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Hi Gary and Wolf. Don't mind the suggestions. The breather cap has an internal pcv valve. So both sides have the same pressure. I know that some guys run their weber's without filters. Living on the coast with constant high winds and sand and anything else you can think off I need to run filters. I haven't seen any difference in the operation of the engine with or without these filters. I spent all day today fine tuning the weber's with the assistance of a good friend. Bill was a very successful race car driver and has much more knowledge on engine tuning than me. Found that three of the stacks were not sucking air like the other 5. And when the engine was shut down fuel bled into one of the stacks, and leaked into all the others a little. Took all of the tops off and found that the float level was set too high on all of them. Adjusted the float and fixed the problem. I played around with the idle speed, per your suggestion Gary, and eventually Bill, by ear mostly, was able to adjust all the idle mix screws to get a smooth idle and no skip or stutter. I didn't get to do a test run as we had rain in the area. Later tomorrow the weather is supposed to clear and I'll do a test drive. Still somewhat disappointed in Top End and Red Line. Absolutely no info on the weber's and why wouldn't the floats be set correctly. Noticed that three of the needles were round and the 4th had shoulders. All were set at 5 mm or less.
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Old 04-21-2018, 09:58 PM
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Hi Paul,

Both of your valve cover fittings should be freeflowing without any PCV valve.

Make the hoses as large as the smallest fitting, at least 1/2 inch ID.

Keep an eye out for any dust etc that gets near the top of the carb lids.

Gary
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Old 04-22-2018, 08:34 PM
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A question Gary. I've gotten feedback both ways with the pcv system. Some say to leave them in while you and a couple of others say leave them out. What is your reasoning for leaving them out. Some guys use only breather caps but then you deal with oil contamination in the engine compartment. With the catch can I keep the vapors etc. away from the engine and engine bay.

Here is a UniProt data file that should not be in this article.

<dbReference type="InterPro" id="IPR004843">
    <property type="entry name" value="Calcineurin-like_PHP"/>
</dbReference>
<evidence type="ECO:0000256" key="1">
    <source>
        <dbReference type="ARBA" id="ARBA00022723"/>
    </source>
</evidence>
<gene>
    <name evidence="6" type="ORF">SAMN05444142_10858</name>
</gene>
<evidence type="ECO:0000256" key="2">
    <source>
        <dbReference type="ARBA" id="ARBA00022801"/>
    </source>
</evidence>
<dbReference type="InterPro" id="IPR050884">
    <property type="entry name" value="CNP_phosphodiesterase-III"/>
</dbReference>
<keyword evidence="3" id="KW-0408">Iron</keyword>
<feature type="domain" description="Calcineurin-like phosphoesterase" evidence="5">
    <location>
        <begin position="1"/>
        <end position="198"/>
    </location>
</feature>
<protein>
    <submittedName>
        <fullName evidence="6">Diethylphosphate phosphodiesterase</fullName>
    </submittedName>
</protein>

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Old 04-23-2018, 12:51 AM
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Hello Paul,

Your PCV valve fitted to the passenger valve cover is a restriction to blowby gas when the engine produces more blowby under load.

Pull the valve out, and blow through it from the valve cover end, then compare that to a hose of the same diameter.

Your system appears to vent the engine to a catch can, which is vented to the atmosphere with a K&N filter, which is a very common way of allowing the crankcase to be vented.
Because it is vented to atmosphere, it is not classed as a PCV system, since the engine is not consuming the crankcase gases.

So, in a nutshell, there should be free flowing hoses without PCV valves fitted in your system.

Hope this helps.

Gary
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Last edited by Gaz64; 07-10-2018 at 09:59 PM..
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Old 07-09-2018, 08:52 PM
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Quote:
Originally Posted by CompClassics View Post
An old drag racers trick is to apply a slight vacuum to the crankcase by installing EGR valves, one way check valves, into the collector area of the header on each side and attach a hose between them and a fitting on each valve cover or a crankcase breather. The Exhaust pulses create a suction which in turn cause a slight vacuum within the crankcase, drag racers looked at it as free horsepower as the pistons were having to pressurize the crankcase when heading to BDC.
Very true, and way more effective on larger cubic inch engines. Dad and I built an off topic 505 bbc for our drag car and used that exact setup; until we had it dyno'd. The machine shop said, " lets put a evac pump on the crankcase", threw a moroso evac pump on and hp went from 790 to 820hp with no other changes. Oil pressure was rock solid also, not so much without the evac.